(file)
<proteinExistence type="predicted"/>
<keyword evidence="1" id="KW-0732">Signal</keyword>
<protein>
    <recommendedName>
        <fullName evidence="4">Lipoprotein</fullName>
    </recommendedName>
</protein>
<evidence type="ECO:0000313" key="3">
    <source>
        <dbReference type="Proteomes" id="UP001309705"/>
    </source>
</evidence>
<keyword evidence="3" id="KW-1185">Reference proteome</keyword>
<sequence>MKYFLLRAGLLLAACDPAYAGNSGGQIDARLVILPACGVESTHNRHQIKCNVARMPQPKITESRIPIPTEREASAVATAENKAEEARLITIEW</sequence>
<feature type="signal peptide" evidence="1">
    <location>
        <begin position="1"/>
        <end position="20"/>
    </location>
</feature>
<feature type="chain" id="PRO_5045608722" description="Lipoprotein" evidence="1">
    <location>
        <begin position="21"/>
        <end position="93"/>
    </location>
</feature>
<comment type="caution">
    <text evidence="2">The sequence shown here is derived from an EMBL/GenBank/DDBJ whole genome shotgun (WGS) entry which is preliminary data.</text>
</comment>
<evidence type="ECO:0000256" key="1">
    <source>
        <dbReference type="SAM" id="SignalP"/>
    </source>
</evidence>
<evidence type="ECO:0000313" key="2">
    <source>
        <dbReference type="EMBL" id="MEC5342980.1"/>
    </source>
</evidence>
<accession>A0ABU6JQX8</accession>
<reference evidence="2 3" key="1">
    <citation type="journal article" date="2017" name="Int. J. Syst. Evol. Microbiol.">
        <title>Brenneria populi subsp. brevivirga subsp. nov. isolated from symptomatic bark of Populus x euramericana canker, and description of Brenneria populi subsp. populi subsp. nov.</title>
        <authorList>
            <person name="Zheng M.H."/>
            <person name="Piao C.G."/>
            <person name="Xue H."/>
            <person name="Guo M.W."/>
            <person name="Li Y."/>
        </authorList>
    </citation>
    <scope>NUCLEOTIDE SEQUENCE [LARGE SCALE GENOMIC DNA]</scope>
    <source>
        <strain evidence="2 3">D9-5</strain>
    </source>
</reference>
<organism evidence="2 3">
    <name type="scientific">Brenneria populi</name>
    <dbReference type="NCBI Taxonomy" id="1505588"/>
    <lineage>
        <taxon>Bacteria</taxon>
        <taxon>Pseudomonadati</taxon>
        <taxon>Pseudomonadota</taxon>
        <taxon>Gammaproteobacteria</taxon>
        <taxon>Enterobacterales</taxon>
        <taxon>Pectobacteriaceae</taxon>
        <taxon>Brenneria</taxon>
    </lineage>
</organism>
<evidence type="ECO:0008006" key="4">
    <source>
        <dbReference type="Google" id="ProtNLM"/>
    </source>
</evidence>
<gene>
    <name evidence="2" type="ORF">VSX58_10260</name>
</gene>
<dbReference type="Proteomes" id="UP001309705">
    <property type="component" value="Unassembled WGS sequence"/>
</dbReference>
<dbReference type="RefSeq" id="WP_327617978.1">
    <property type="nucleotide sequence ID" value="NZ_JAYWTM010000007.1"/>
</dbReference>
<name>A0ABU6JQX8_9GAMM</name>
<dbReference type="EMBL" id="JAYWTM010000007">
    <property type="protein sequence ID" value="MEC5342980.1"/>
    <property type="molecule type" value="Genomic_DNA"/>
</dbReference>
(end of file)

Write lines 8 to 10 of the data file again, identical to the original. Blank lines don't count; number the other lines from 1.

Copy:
<evidence type="ECO:0000313" key="3">
    <source>
        <dbReference type="Proteomes" id="UP001309705"/>